The recent turmoil stemming from the debate over the Zan Bill and the comments on it received by the Italian Parliament from the Holy See, has reignited interest in one of the more cabalistic forms of protest that we’ve seen in recent years: debaptization. The political intervention on the part of the Vatican has placed renewed importance on the secularization of the State, prompting calls of ‘meddling’ by the Church. Consequently, the website sbattezzati.it registered a massive growth of visitors and requests for information regarding the process of debaptization. But how easy is it to turn in your Catholic card, and how much does it matter?
According to the Catholic religion, baptism is the first and most important step to effectively enter the church. While scriptures describe the ritual as being performed on adults and followers who had concluded a journey of faith, it is now performed in the months after a baby is born, implying that the decision is taken by the parents or family of that child. Unsurprisingly, this lack of autonomy is one of the main reasons people give for wanting to reverse their baptism.
In practice, the debaptization process is simple. You must be at least 16 years old, and send a registered letter to your local parish priest expressing your request. After they receive notice the religious authority has a maximum of 15 days to provide an answer and to modify the status on the official register. Moreover, the whole procedure is outlined in Sentence n°239 of the Italian Constitutional Court, which states that the membership in any religious community must be based on the will of the person and not that of the parents or guardians. However, despite this process baptism cannot be undone in the eyes of the Church. As one of the fundamental sacraments of the Catholic Church, it is looked upon as a permanent membership. Think of it as the religious version of canceling Spotify.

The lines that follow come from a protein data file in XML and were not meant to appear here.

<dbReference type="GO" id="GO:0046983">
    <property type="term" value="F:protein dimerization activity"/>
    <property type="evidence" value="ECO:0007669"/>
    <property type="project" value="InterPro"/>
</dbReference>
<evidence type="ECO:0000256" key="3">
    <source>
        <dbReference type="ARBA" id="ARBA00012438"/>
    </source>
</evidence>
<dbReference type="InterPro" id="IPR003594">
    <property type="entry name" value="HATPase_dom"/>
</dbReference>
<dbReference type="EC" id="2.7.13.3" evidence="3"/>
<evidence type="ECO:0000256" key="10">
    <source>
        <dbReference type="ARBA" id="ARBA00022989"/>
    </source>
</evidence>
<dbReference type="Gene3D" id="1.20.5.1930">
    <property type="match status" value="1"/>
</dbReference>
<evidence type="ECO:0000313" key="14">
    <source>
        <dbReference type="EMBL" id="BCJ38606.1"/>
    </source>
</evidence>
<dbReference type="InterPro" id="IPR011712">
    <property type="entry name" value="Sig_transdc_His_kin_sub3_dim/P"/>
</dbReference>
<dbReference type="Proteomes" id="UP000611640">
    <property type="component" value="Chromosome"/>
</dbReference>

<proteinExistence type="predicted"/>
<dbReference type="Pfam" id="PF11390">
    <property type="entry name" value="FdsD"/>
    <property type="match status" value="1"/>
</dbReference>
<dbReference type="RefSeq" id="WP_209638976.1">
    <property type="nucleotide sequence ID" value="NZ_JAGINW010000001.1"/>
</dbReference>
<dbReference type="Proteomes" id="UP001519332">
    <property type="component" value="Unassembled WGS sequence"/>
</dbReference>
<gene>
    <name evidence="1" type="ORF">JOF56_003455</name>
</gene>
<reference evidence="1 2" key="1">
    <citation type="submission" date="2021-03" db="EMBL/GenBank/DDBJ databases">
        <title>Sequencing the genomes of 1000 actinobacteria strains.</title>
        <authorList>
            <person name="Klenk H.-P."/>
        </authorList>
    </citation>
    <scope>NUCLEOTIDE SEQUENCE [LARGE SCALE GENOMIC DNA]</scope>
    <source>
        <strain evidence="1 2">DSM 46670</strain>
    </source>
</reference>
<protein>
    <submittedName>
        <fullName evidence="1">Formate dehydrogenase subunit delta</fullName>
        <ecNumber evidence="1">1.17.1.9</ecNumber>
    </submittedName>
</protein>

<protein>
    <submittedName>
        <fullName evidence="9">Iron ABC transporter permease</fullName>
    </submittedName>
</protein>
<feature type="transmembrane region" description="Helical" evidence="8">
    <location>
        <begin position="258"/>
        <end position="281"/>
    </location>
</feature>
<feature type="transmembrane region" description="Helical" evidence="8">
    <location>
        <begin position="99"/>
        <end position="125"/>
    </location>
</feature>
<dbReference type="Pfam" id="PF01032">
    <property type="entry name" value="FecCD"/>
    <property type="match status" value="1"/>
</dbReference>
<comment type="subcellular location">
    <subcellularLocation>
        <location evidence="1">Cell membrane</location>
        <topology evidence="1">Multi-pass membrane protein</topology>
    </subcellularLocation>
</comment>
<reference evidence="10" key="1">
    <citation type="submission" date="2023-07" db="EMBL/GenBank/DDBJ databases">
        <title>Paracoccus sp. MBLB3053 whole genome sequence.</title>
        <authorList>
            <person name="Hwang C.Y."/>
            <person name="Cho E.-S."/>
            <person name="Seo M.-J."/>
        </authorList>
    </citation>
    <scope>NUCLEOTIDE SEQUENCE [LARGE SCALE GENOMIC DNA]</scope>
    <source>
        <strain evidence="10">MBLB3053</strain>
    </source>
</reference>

Recently, however, organizations in Italy have begun to offer support and services for those looking to unsubscribe from the Church, among them UAAR, the Union of Rationalist Atheists and Agnostics, who provide documents and legal clarifications in case of need. According to their mission, being an atheist should be seen as a belief system no different from Catholicism or Buddhism, and protections of that belief system should be just as strong. They are far from a fringe movement: based on their data, over 100,000 Italians have requested debaptization since 1999. In the wake of numerous scandals involving the church, the number of visits to their websites systematically increased and after comments by the Holy See regarding the legislative procedure of the Zan Bill, the UAAR page received more than 6,000 single visits in a day.
UAAR spokesperson Adele Orioli notes that the pattern is growing, with more than 10,000 debaptization requests downloaded from their website every year. Naturally, numbers vary but the majority of those requests are from younger people looking to undo their status, and UAAR assists them in the name of religious freedom. “Self-determination,” “moving away from the catholic heritage,” “abandoning a religious institution that denies everything I stand for” are the most quoted motives for debaptization, according to testimonials on the sbattezzati.it website, and UAAR believes that these reasons should be validated not only by law but by the institutions that confer membership in the first place.
However, the Italian context is extremely complex. The Vatican is a religious state within a secular state that, despite these divisions, nonetheless exercises a strong influence on Italian politics. This city-state is surrounded by Rome and is the headquarters of the worldwide Roman Catholic Church. Though the relationship has been secularized since the 1929 Lateran Pacts, and by a 1984 updated version that stripped Roman Catholicism of its status as a state religion, the recent political debate on the Zan Bill has merely repurposed an old controversy. But a push by young people to enter the political and societal debate about the secularization of the state, both by challenging its religious precepts and the very nature of membership itself, may just force the Catholic Church to confront its past and change its future.
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